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I have a site with products, which can be searched using a convoluted search form, with quite a few input fields. I send the data by POST, to the same page, so I can list all products in the URL: /products/ and the search stays in the same page /products/. For SEO purposes, indexing and Google Analytics review, should I use GET instead, so I would have a quite lengthy URL :

/products/?category=book&search_title=Andromeda%20Strain&Author=Mich%20Chric%&order_by=price&sort=desc

Also, it is obvious that the URL above could surpass the magic 256 characters, even more with Unicode strings.

My SEO consultant says that I could put a code inside the form and still retain the POST method, but I have been reading a little and I am very confused.

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    The reason for using GET is a usability feature, not SEO. It simply allows users to bookmark and share results. – MrWhite Nov 6 '15 at 10:38
  • Your search result items should be accessible by filtering through your categories manually. So I should be able to visit your site's homepage and follow a click pattern such as Products->Books->Biography->Click on book I am interested->Bring me to book-details page. If your Biography section contains books which would not show up in a search or is missing books which would otherwise show up in a search then that needs to be fixed. Hierarchy is key for SEO – MonkeyZeus Nov 6 '15 at 17:32
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While all internal search result urls contain no unique information, they are for SEO purposes irrelevant and harmful.

Making internal search with GET you produce search result urls, which you later should exclude from indexing (and from crawling, because of overspending of crawl budget for useless urls).

But using POST on internal search you a single search url like, example.com/search.html and don't get any of SEO-related troubles with gazillions of search result pages.

PS: Actually it isn't a big deal to exclude search result urls from indexing and crawling - you will need just a few hints:

  • create additional search console property for the /search/?q=term directory
  • apply the slowest possible crawl intensity for it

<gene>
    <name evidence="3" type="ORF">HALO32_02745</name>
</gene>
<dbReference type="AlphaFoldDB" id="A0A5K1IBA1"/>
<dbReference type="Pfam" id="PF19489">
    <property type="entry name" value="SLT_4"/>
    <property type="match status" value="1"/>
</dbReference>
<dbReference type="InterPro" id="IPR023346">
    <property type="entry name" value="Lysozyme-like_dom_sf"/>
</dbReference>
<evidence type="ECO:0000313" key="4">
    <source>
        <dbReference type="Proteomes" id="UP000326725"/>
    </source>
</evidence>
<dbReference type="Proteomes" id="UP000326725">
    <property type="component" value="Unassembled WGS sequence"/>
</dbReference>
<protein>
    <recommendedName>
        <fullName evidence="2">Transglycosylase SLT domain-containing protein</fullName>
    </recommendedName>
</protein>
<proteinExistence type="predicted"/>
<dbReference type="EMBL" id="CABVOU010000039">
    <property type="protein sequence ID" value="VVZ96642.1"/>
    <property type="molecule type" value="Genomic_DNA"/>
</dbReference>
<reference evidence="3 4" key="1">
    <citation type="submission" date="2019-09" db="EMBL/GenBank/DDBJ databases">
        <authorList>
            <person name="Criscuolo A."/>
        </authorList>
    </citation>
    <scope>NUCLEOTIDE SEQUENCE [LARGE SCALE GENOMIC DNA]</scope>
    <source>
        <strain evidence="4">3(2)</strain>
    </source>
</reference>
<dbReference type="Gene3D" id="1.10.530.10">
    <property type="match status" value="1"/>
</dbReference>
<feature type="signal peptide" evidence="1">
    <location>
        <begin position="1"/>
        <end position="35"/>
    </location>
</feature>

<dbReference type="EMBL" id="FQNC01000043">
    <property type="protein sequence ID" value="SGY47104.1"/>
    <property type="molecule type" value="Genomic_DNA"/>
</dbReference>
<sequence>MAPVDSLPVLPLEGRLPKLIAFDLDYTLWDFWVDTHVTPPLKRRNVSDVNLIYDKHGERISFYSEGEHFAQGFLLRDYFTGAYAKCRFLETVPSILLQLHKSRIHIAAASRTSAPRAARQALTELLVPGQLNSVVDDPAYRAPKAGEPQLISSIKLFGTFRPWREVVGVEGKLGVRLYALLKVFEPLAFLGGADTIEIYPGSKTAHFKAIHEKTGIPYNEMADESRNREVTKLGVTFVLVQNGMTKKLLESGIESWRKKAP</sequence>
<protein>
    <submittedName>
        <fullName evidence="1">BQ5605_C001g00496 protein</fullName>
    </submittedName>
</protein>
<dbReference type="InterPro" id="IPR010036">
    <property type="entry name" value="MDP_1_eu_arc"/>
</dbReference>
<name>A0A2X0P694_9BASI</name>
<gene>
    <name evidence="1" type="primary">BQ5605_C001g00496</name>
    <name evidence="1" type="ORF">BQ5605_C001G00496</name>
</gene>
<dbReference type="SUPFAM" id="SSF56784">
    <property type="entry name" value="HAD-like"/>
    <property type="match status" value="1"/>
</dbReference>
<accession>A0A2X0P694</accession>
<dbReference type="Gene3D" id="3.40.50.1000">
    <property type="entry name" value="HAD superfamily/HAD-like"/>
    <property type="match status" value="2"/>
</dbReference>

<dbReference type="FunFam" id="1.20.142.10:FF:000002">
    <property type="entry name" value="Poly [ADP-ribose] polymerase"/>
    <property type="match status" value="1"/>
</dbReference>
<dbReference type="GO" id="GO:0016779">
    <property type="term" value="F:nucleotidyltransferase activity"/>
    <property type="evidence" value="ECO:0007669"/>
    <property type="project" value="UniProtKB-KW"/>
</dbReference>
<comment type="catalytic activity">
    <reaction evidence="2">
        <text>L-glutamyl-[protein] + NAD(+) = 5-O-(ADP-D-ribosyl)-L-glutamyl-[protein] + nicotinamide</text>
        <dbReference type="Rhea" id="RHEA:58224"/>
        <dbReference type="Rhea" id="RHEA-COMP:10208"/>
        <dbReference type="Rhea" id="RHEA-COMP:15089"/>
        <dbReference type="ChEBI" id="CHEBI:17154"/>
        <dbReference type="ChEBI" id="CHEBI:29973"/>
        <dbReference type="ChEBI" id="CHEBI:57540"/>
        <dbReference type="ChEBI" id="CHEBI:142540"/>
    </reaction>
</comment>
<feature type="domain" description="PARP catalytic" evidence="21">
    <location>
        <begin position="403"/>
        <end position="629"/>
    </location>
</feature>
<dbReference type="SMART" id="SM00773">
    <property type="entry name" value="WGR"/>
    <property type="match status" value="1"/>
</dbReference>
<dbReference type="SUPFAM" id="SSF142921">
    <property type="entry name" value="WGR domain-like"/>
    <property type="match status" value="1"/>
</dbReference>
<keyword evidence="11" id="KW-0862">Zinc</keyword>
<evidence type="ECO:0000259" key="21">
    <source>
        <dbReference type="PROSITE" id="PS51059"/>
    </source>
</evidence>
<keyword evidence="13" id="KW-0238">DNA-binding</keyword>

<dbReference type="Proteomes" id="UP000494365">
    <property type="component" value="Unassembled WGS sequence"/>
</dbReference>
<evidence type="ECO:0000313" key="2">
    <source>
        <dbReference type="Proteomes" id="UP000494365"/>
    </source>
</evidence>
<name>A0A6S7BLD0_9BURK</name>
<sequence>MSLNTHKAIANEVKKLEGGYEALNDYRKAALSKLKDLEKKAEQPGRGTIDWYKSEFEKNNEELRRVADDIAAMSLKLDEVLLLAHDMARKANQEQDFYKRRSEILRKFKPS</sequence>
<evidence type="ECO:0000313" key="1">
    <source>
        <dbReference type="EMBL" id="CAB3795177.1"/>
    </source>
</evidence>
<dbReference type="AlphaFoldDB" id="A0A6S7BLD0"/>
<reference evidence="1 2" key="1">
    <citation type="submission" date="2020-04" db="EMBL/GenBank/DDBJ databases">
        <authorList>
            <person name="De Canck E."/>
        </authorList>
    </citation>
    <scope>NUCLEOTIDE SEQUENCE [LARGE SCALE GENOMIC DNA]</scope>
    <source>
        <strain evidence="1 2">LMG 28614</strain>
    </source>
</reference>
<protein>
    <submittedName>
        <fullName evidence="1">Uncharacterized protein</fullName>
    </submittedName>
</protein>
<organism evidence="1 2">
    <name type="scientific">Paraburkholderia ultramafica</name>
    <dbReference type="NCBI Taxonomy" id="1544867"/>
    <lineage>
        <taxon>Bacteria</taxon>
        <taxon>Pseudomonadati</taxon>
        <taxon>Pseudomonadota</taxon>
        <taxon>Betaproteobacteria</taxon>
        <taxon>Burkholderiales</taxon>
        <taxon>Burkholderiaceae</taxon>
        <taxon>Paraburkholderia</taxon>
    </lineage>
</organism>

• place in the root directory robots.txt with Disallow:/q=*
  • place in the /search/ directory a htaccess file containing Header set X-Robots-Tag "noindex, nofollow"

But using POST you don't need this at all.

Conclusion: Use GET, only if you can't use POST.

PPS: in the meanwhile i think, that after weighed the advantages of POST and GET i would for now prefer GET. In many undergone cases i realized, how valuable, specially for e-businesses, is the existence of unique URLs of search result pages, which can be bookmarked, shared and are gone with the POST approach. And all negative SEO issues of the GET approach can be (not easily, but pretty clearly) divided by zero

  • Did you mean: "Use GET, only if you can't use it, then use POST"? – user11153 Nov 6 '15 at 17:13
  • @user11153 I mean, POST is better. – Evgeniy Nov 6 '15 at 17:24
  • POST prevents bookmarking and messes with the back button in many browsers. So POST is worse for users and equal for SEO, making it the clearly inferior choice. – CodesInChaos Nov 6 '15 at 19:19
  • @CodesInChaos it isn't necessary to make bookmarks of search results, specially for SEO purposes is it not good - on this way you produce urls without SEO value. If talking about user experience, what is a different thing as a SEO, so there is a post-redirect-get pattern, which is indeed good, but only theoretically. In the real web there are no good working implementations of post-redirect-get, specially in ecommerce, where it would have the most sense. – Evgeniy Nov 9 '15 at 8:04
  • @Evgeniy As I said, for SEO it's irrelevant (you can easily exclude search results from being indexed) and for the user it's annoying. I for one occasionally bookmark searches and frequently use the back button to go back to a search. So the only reason for using POST, I can think of, is because the query is too big (e.g. because it contains an image upload). – CodesInChaos Nov 9 '15 at 8:08
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Internal search results shouldn't actually be indexed. Google's Webmaster Guidelines state:

Use robots.txt to prevent crawling of search results pages or other auto-generated pages that don't add much value for users coming from search engines.

Matt Cutts weighed in when this was previously discussed on Google’s webmaster help group.

I quite like the point made in this Webmaster World thread:

The issue isn't the "friendliness" of the URL, the issue is the content on those search results pages. Many a site has tanked their traffic by exposing a large number of site search results to Google. Duplicate content galore, including a lot of "no results" pages, can swamp your good content.

So try and stick to easily-crawled category & product pages. Leave out internal searches from indexing entirely.

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